Terrorist Advocacy and Exceptional Circumstances

By David S. Han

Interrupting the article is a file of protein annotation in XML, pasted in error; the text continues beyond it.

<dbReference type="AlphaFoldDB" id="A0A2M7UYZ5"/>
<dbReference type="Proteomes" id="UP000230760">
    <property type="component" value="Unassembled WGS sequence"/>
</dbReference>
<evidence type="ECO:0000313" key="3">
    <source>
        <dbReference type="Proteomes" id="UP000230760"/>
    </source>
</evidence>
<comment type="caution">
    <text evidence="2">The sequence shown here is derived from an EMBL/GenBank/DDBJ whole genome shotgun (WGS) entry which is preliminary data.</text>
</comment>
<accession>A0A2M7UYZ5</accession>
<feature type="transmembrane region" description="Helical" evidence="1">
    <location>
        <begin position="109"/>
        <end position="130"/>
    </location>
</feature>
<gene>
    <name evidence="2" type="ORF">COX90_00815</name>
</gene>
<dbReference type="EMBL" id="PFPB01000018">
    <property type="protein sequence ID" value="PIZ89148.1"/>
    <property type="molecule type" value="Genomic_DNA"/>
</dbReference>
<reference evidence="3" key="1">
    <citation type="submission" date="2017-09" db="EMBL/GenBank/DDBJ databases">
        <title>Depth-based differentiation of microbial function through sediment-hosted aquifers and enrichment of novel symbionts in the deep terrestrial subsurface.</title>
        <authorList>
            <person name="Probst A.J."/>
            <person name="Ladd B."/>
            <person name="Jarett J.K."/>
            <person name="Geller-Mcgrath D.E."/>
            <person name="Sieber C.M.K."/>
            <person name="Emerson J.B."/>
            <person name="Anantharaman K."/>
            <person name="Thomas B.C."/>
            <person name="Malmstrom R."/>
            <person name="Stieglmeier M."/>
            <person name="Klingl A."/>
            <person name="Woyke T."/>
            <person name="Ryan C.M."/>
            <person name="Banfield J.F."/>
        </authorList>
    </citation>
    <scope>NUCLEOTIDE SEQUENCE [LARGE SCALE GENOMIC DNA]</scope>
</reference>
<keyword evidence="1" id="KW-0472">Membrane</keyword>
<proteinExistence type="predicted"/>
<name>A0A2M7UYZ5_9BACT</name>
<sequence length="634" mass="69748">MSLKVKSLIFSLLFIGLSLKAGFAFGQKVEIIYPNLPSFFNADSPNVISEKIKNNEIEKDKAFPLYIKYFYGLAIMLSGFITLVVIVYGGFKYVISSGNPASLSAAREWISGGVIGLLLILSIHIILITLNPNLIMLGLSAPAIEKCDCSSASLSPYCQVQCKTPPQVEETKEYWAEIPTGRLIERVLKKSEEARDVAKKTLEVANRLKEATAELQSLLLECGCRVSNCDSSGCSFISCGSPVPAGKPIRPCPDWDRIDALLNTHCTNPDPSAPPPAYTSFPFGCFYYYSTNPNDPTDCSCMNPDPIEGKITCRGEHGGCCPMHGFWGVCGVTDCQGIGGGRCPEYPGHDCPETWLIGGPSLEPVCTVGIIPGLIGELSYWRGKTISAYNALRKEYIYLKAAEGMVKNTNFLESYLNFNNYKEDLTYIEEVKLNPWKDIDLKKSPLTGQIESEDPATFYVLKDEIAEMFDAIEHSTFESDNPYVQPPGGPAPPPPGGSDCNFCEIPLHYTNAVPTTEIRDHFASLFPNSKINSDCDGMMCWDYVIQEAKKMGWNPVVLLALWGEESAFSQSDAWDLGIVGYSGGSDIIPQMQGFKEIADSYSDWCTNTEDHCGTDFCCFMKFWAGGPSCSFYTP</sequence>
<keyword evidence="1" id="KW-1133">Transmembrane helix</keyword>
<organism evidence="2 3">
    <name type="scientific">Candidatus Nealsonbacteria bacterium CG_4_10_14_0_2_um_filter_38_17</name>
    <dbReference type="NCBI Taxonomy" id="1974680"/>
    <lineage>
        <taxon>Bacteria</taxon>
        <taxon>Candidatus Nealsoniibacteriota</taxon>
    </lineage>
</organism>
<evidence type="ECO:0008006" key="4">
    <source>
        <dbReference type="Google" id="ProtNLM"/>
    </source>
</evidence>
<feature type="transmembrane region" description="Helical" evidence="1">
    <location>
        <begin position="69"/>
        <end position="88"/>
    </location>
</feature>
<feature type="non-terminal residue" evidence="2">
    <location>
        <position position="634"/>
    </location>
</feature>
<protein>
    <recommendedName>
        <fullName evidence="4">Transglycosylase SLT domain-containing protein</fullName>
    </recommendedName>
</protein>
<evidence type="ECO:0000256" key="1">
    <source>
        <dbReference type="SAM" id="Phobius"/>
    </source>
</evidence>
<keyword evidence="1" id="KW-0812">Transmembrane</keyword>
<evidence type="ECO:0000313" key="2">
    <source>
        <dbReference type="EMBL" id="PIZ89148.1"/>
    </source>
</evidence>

This Article proceeds as follows. Part I discusses the harmful effects of terrorist advocacy and outlines the present doctrinal treatment of such speech. Part II discusses the issue of exceptional circumstances and highlights the two approaches courts might take to account for them: applying strict scrutiny to the case at hand or broadly reformulating the First Amendment’s doctrinal boundaries. Part III sets forth my central thesis: courts should adhere to case-by-case strict scrutiny analysis, rather than broad doctrinal reformulation, as the initial means of accounting for exceptional circumstances with respect to terrorist advocacy. This approach reflects the vital importance of caution and incrementalism whenever a potential reduction in First Amendment protection is contemplated, as these narrower analyses act as an intermediate stopping point for courts to carefully consider whether any broad doctrinal reformulation is ultimately warranted. Part IV sets forth some thoughts as to how strict scrutiny should be calibrated to serve this role effectively, focusing in particular on the U.S. Supreme Court’s decision in Holder v. Humanitarian Law Project.